Rotor Noise in Maneuvering Flight

Open Access
Chen, Hsuan-nien
Graduate Program:
Aerospace Engineering
Doctor of Philosophy
Document Type:
Date of Defense:
August 25, 2006
Committee Members:
  • Kenneth Steven Brentner, Committee Chair
  • Farhan S Gandhi, Committee Member
  • Joseph Francis Horn, Committee Member
  • Timothy A Brungart, Committee Member
  • Maneuvering
  • Rotor noise
  • Helicopter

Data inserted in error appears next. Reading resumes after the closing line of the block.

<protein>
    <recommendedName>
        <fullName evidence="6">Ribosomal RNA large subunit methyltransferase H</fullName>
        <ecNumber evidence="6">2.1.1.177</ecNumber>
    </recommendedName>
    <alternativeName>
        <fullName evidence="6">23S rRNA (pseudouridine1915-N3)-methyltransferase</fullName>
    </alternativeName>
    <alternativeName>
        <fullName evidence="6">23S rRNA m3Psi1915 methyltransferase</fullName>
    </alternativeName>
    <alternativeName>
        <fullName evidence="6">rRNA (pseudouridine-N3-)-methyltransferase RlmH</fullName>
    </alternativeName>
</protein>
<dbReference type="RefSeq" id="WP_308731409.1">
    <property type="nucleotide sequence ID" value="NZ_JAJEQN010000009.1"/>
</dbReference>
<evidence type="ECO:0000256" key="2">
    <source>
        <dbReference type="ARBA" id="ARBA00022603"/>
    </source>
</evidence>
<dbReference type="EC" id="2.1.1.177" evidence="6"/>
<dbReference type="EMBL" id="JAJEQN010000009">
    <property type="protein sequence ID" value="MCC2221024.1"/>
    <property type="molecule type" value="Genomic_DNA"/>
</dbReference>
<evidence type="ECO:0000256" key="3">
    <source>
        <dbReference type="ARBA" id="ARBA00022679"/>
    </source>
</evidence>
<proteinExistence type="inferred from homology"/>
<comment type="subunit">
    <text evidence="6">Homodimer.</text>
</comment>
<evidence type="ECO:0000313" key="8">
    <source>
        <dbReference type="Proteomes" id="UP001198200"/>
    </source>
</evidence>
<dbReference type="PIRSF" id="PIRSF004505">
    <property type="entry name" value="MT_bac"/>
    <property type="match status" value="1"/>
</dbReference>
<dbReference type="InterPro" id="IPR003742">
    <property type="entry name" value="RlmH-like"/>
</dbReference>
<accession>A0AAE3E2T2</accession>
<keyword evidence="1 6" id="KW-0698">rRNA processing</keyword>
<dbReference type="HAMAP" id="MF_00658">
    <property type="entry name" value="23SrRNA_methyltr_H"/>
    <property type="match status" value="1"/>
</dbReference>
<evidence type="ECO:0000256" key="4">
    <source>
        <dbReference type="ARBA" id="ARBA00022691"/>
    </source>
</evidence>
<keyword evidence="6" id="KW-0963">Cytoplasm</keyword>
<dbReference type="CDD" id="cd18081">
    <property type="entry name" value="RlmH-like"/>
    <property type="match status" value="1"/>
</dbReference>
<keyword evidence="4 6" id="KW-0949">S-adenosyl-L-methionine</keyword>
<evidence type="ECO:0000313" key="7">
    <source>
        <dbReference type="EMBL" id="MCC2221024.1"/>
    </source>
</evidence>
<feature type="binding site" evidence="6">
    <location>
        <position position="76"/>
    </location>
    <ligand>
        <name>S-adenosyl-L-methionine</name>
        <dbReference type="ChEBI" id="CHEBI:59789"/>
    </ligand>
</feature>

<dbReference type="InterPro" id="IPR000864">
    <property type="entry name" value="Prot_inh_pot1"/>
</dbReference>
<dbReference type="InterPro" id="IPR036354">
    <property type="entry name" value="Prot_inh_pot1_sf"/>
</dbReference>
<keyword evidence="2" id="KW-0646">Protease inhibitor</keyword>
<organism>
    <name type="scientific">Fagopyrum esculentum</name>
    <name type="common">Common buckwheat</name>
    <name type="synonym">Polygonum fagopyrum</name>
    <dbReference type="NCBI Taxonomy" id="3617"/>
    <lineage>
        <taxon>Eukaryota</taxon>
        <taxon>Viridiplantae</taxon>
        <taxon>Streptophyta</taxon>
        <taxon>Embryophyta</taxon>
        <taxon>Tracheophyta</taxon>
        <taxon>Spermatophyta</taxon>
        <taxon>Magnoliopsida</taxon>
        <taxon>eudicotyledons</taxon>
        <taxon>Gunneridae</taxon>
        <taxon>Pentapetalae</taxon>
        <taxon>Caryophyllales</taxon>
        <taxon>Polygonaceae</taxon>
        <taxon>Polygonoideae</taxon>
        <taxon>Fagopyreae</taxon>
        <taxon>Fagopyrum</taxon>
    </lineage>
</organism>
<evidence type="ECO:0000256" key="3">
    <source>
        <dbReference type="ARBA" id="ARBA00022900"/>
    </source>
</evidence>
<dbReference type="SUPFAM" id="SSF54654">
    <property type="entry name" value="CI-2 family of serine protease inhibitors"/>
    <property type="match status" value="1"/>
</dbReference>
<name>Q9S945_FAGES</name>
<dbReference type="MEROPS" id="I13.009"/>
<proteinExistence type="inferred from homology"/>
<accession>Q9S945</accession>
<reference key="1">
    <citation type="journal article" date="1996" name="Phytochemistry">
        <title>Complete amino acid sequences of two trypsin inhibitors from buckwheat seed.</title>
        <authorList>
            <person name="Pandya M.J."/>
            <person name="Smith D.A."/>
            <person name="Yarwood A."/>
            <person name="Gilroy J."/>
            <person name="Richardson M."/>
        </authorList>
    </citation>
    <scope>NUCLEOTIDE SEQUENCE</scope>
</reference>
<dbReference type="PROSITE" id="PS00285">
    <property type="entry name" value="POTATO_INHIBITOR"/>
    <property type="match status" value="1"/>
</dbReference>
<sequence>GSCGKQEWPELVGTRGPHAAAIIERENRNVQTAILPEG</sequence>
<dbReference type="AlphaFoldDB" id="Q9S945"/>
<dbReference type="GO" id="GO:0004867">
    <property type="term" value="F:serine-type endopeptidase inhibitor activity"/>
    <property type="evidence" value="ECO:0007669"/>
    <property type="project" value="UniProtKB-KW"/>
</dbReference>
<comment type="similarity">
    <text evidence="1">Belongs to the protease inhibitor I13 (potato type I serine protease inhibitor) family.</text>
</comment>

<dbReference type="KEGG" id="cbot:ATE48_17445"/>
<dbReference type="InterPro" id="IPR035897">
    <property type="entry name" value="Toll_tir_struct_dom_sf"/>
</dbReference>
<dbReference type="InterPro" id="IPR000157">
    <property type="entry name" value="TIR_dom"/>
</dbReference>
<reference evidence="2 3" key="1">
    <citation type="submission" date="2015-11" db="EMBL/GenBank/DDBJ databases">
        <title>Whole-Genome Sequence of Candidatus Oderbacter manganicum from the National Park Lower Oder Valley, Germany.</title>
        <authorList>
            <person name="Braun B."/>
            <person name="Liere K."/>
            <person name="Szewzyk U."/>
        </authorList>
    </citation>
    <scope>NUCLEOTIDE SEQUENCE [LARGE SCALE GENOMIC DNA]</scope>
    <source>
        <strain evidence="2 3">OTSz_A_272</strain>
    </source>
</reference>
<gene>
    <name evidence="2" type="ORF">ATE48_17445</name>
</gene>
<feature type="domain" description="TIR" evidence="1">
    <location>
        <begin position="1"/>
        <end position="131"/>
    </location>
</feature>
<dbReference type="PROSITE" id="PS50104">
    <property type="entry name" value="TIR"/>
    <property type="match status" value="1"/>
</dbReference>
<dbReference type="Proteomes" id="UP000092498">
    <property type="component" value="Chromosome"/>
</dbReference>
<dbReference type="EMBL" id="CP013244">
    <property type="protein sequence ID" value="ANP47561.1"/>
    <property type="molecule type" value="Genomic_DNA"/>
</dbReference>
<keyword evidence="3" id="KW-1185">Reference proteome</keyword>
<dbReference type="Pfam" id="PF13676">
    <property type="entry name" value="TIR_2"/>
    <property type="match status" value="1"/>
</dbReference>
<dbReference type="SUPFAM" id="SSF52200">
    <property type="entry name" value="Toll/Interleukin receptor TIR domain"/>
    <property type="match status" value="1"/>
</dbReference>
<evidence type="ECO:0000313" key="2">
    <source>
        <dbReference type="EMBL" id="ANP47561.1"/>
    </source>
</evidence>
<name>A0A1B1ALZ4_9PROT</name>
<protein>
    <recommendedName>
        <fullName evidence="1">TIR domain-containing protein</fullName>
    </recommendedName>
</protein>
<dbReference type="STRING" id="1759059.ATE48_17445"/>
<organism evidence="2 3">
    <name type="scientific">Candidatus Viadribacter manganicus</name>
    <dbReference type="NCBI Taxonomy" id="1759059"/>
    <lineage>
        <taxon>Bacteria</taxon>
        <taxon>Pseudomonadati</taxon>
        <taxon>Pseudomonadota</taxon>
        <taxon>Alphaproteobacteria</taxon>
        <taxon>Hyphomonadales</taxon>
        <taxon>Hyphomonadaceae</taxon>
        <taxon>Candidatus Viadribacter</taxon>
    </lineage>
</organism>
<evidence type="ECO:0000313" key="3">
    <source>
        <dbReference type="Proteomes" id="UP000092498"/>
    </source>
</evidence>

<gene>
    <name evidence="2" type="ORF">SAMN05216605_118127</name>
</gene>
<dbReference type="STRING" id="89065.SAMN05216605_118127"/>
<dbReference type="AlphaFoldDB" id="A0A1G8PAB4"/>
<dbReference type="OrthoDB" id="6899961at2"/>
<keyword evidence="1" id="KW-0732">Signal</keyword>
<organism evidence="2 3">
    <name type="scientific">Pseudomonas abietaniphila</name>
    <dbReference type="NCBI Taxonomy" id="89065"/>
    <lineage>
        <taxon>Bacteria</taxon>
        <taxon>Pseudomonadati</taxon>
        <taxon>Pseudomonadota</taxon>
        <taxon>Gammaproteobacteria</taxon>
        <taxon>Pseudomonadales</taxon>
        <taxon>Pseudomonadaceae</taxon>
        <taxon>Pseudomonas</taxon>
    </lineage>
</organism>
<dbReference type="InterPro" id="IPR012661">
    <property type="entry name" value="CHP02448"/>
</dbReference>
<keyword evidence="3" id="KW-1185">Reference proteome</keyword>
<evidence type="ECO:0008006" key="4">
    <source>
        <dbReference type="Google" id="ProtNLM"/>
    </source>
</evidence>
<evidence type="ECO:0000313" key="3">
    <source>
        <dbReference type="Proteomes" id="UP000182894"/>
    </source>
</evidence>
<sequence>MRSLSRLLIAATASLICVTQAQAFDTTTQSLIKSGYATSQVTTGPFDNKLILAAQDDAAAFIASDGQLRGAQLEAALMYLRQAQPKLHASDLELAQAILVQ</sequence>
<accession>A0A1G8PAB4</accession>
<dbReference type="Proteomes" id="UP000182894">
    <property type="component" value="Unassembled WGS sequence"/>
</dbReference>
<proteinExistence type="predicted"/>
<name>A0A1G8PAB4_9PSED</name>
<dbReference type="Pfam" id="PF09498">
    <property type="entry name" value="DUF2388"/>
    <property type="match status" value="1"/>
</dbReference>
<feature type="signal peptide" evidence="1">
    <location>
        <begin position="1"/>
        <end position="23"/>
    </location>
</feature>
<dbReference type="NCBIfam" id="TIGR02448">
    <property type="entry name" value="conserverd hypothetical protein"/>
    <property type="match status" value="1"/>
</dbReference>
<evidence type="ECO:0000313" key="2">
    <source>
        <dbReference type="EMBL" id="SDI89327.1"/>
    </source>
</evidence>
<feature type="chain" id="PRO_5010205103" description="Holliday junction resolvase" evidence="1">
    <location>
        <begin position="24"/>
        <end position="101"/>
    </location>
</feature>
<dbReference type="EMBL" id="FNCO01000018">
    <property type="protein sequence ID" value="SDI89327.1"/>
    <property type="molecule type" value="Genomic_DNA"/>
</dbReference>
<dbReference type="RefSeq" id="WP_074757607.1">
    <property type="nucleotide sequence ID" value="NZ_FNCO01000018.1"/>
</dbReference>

The objective of this research is to understand the physics of rotor noise in the maneuvering flight. To achieve this objective, an integrated noise prediction system is constructed, namely GenHel--MFW--PSU-WOPWOP. This noise prediction system includes a flight simulation code, a high fidelity free vortex-wake code, and a rotor acoustic prediction code. By using this noise prediction system, rotor maneuver noise characteristics are identified. Unlike periodic rotor noise, a longer duration is required to describe rotor maneuver noise. The variation of helicopter motion, blade motion and blade airloads are all influencing the noise prediction results in both noise level and directivity in the maneuvering flight. In this research, two types of rotor maneuver noise are identified, steady maneuver noise and transient maneuver noise. In the steady maneuver, rotor noise corresponds to a steady maneuver condition, which has nearly steady properties in flight dynamics and aerodynamics. Transient maneuver noise is the result of the transition between two steady maneuvers. In a transient maneuver, the helicopter experiences fluctuations in airload and helicopter angular rates, which lead to excess rotor noise. Even though the transient maneuver only exists for a fairly short period of time, the corresponding transient maneuver noise could be significant when compared to steady maneuver noise. The blade tip vortices also present complex behaviors in the transient maneuver condition. With stronger vortex circulation strength and the potential for vortex bundling, blade vortex-interaction (BVI) noise may increase significantly during a transient maneuver. In this research, it is shown that even with small pilot controls, significant BVI noise can be generated during a transient flight condition. Finally, through this research, the importance of transient maneuver noise is demonstrated and recognized.